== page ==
Warships in the Indian Ocean; Bagram airbase, Afghanistan; al-Tamara interrogation center, Morocco and, of course Guantanamo Bay, Cuba. All form part of America’s secret prison network.

The United States government, in conjunction with key allies, is running an ‘invisible’ network of prisons and detention centres into which thousands of suspects have disappeared without trace since the ‘war on terror’ began.

In the past three years, thousands of alleged militants have been transferred around the world by American, Arab and Far Eastern security services, often in secret operations that by-pass extradition laws. The astonishing traffic has seen many, including British citizens, sent from the West to countries where they can be tortured to extract information. Anything learnt is passed on to the US and, in some cases, reaches British intelligence.

The disclosure of the shadowy system will increase pressure on the Bush administration over its ‘cavalier’ approach to human rights and will embarrass Tony Blair, a staunch ally of President George Bush.

The practice of ‘renditions’ – when suspects are handed directly into the custody of another state without due process – has sparked particular anger. At least 70 such transfers have occurred, according to CIA sources. Many involve men who have been freed by the courts and are thus legally innocent. Renditions are often used when American interrogators believe that harsh treatment – banned in their own country – would produce results.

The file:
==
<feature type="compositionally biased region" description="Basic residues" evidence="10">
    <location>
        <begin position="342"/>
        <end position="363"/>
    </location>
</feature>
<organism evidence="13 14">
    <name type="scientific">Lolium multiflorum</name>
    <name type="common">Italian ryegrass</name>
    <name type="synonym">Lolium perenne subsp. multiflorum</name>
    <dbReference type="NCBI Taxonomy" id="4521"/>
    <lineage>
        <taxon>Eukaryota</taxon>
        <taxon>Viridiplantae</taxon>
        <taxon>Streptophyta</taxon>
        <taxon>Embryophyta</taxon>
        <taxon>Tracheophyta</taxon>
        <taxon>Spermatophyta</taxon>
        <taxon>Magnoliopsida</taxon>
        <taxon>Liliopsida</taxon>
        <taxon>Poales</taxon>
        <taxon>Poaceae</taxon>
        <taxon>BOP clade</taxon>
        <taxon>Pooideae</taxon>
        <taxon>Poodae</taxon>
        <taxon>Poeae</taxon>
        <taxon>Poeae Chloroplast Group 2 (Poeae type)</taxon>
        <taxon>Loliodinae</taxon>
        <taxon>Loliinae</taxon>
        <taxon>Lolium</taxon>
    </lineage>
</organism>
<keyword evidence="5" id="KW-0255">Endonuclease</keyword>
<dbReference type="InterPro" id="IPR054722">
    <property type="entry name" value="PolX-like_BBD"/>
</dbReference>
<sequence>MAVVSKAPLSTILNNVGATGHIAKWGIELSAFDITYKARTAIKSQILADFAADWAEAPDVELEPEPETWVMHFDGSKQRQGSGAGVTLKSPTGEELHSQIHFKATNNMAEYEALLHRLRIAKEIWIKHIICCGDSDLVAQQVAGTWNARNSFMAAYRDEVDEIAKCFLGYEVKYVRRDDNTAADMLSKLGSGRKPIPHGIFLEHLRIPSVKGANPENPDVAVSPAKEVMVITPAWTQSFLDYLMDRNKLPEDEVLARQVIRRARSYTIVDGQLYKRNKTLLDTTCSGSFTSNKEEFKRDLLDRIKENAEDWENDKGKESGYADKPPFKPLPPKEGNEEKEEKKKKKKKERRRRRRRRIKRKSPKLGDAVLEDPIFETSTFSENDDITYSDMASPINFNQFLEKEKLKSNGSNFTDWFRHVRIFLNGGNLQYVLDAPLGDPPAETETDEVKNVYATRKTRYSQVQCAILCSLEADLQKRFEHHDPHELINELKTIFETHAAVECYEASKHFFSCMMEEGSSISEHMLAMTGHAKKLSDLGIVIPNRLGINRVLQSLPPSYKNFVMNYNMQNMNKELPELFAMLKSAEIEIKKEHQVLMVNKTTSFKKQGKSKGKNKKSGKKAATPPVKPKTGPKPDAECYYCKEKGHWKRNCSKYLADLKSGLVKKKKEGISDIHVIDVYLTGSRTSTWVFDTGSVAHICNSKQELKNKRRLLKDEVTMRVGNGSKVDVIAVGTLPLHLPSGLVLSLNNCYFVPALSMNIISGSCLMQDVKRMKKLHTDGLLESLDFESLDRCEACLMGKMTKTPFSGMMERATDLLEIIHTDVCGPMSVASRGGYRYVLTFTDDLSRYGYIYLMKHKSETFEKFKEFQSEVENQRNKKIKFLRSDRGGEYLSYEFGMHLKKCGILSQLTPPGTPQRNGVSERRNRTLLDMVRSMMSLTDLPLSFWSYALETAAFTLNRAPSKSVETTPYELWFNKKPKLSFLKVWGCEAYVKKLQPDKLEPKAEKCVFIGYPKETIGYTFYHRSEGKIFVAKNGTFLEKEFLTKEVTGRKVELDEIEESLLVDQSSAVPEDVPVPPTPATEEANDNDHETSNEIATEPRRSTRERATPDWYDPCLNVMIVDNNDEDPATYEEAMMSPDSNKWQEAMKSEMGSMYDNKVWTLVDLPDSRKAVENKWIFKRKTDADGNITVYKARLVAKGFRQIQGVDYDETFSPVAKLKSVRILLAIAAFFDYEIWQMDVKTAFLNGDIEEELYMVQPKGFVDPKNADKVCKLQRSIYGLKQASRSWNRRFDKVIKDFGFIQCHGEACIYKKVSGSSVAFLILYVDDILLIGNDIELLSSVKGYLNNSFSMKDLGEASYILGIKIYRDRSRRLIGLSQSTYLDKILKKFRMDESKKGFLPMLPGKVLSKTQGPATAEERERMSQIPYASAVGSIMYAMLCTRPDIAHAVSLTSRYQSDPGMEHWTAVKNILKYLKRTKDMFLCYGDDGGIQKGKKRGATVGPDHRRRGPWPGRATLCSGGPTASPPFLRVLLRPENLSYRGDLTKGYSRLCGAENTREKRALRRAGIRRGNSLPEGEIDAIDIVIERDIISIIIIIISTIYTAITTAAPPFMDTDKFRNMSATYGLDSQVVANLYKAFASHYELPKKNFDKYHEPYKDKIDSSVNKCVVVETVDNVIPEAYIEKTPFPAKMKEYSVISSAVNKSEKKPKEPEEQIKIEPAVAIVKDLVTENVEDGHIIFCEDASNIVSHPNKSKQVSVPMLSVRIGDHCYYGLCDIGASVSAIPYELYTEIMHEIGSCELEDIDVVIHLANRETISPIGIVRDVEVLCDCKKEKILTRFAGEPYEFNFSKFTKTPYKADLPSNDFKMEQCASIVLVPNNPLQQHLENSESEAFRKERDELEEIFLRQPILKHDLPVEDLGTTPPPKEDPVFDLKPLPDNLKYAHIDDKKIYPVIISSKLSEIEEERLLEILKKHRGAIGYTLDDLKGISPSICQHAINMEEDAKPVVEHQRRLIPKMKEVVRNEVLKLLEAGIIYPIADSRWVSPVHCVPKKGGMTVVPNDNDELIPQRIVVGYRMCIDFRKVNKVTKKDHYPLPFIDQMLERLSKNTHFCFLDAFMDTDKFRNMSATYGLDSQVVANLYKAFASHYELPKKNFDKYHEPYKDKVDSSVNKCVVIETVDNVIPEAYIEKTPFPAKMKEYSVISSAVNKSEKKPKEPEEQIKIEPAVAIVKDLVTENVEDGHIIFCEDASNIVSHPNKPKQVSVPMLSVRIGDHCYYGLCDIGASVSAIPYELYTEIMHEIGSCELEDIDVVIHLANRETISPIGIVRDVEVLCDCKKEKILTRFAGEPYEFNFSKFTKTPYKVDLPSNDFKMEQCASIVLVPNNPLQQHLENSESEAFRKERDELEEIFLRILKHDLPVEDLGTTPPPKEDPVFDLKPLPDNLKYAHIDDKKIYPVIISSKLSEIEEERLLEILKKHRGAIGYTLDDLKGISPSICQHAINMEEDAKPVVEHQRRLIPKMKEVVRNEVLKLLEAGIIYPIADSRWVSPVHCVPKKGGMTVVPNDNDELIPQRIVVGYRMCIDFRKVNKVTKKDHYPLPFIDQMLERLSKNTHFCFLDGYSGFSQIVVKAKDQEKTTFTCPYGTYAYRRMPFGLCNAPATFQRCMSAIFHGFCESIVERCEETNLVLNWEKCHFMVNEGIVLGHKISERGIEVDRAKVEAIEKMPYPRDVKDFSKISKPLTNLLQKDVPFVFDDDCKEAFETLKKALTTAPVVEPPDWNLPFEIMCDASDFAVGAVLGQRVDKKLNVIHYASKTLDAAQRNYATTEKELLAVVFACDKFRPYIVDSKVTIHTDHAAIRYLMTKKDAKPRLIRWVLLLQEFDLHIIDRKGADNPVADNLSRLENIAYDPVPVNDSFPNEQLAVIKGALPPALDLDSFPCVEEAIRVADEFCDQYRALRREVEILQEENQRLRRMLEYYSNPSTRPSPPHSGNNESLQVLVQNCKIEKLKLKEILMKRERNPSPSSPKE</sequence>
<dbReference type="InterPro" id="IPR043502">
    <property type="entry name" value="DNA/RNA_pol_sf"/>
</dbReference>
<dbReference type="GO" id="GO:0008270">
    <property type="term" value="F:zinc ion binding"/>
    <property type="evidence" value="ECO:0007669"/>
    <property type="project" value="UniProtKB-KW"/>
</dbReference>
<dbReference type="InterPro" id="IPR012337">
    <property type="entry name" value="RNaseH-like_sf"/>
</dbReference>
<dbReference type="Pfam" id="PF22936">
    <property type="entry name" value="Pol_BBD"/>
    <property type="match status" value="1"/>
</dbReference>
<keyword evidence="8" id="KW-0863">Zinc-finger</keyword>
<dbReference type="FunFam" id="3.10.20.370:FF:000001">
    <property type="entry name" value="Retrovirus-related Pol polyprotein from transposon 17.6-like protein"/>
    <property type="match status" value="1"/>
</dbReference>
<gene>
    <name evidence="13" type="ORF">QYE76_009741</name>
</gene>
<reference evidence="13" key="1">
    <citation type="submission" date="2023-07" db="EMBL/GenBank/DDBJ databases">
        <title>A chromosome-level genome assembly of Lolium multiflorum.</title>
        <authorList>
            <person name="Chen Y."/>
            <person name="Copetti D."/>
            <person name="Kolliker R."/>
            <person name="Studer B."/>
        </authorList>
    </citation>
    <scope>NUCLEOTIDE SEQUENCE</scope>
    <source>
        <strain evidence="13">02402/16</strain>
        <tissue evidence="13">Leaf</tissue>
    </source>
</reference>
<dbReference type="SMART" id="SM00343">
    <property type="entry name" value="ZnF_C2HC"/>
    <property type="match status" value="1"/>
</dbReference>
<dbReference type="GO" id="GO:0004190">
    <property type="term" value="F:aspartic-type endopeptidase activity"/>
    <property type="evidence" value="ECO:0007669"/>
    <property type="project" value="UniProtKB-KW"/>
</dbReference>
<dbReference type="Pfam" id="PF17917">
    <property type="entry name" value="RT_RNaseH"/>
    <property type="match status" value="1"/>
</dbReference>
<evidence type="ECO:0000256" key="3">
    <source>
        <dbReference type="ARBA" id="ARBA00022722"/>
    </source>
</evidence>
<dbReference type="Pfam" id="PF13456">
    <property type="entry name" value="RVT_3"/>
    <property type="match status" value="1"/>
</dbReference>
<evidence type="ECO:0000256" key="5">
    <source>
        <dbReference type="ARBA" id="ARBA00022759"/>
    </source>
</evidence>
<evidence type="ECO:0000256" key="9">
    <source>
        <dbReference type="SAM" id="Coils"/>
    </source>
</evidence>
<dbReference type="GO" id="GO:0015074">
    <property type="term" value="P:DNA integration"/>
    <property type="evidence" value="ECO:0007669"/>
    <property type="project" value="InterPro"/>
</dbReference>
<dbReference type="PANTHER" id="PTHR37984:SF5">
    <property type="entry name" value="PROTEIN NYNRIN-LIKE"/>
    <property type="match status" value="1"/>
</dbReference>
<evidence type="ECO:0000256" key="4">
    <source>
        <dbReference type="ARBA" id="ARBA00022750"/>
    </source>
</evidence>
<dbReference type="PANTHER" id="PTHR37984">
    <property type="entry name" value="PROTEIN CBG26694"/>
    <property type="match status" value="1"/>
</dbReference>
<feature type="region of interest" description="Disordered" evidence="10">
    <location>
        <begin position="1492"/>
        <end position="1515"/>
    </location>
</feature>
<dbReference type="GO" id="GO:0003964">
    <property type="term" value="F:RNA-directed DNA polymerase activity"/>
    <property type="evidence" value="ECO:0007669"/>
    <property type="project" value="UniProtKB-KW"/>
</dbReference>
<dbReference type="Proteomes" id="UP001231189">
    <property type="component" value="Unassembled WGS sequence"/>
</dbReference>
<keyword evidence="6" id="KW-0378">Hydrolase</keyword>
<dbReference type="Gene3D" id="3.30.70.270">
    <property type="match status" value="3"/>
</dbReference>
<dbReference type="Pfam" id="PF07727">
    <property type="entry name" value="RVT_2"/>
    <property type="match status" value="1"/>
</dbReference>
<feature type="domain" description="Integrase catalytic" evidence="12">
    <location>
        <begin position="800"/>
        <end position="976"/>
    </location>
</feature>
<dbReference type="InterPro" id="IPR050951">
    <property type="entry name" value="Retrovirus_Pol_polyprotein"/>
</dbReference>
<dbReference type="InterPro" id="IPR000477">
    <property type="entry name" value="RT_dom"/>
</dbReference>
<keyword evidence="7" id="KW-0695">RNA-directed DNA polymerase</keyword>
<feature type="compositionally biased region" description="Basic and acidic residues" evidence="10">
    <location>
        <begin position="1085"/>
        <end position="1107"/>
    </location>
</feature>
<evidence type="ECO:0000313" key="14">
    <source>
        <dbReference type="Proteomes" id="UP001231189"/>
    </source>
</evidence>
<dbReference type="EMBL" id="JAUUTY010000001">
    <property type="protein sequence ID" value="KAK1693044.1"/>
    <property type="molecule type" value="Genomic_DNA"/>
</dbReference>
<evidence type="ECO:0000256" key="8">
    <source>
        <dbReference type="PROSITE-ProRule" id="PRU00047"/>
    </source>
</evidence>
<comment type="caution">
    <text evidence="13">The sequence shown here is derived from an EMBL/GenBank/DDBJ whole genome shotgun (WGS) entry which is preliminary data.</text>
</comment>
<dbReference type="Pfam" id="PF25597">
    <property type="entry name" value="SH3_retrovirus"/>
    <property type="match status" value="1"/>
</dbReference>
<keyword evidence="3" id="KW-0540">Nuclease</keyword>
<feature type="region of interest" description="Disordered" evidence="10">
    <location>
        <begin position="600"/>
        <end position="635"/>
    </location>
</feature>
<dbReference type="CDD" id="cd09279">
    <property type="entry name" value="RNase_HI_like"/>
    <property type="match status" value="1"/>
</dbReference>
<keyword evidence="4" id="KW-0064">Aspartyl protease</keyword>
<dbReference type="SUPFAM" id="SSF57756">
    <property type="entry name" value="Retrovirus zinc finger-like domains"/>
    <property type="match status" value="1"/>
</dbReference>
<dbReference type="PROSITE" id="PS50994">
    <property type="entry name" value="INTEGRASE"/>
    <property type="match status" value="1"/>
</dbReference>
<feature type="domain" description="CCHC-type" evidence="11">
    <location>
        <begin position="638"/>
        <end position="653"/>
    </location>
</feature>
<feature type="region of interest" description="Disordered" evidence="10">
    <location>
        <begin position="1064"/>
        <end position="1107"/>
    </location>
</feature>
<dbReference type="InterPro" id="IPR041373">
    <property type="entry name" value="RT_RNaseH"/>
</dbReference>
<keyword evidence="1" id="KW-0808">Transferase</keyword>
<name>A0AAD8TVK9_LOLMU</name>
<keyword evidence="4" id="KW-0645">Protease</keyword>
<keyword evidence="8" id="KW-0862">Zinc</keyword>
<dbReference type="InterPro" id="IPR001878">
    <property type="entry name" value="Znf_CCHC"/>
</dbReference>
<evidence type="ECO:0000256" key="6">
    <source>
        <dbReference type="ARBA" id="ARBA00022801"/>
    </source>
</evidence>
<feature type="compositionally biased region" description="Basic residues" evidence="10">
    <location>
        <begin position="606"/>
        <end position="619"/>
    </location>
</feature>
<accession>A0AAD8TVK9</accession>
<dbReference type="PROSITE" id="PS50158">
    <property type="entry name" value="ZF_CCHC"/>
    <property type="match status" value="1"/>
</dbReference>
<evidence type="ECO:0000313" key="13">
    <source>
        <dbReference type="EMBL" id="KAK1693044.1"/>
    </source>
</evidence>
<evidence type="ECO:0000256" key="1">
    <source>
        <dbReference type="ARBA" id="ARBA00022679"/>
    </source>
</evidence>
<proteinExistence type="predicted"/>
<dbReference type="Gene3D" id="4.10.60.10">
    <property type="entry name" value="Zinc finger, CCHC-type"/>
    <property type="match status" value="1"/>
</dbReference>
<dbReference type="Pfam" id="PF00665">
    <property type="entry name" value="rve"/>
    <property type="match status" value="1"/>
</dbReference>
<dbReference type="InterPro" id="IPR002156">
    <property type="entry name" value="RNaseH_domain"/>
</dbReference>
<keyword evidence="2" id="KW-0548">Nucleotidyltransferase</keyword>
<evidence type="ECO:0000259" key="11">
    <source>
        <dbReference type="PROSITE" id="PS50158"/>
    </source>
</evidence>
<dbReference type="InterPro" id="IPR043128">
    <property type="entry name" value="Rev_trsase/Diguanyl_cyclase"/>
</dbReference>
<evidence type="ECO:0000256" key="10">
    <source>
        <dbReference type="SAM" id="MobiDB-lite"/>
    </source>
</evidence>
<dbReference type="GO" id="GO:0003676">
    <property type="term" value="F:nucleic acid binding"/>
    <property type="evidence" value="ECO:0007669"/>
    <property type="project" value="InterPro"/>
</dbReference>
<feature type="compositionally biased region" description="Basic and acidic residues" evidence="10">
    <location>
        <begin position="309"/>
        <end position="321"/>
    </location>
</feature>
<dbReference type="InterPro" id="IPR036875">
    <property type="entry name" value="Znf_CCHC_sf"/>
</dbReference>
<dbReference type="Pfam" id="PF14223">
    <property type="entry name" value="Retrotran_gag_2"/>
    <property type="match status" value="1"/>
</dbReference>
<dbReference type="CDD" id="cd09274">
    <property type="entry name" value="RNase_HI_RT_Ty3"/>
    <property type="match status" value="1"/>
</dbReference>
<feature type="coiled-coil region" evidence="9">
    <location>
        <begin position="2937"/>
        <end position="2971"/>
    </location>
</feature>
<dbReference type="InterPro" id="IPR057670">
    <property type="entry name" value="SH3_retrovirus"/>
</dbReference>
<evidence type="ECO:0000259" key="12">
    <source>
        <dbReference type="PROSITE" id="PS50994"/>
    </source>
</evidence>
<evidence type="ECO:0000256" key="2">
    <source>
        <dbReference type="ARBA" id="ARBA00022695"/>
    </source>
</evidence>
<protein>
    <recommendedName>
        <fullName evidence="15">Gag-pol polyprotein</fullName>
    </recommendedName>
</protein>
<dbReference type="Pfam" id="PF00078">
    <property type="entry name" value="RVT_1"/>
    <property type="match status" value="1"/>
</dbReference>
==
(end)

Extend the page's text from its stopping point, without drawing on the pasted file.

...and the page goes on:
The Observer has obtained details of two incidents in which men have been detained by the US despite being found innocent by courts in their own country. In one, a British businessman called Wahab al-Rami, an Iraqi living in the UK and a Palestinian seeking asylum were arrested by US and local officers in Gambia in November 2002 as they stepped off a flight from London.

Their seizure, which followed a tip-off from the UK security services – came just days after they had been arrested by British police on suspicion of terrorism and then freed by a British court.

Two were transported from Gambia to Guantanamo Bay – where they remain today – without any legal process. In the other incident, two Turks, a Saudi, a Kenyan and a Sudanese man were arrested in Malawi in June 2003 on suspicion of funding terrorist networks. Though freed by local courts, the men were handed over to the CIA and held for several months. Campaigners say these incidents are ‘the tip of an iceberg’.

Few escape the ghost network of detention facilities, which range from massive prison camps such as that at Guantanamo Bay to naval vessels in the Indian Ocean, so accounts of life inside the new gulag are rare.

One of the most harrowing stories concerns a Syrian-born Canadian, Maher Arar, who was arrested by US authorities in late 2002 during a stopover in New York, on suspicion of terrorist activities.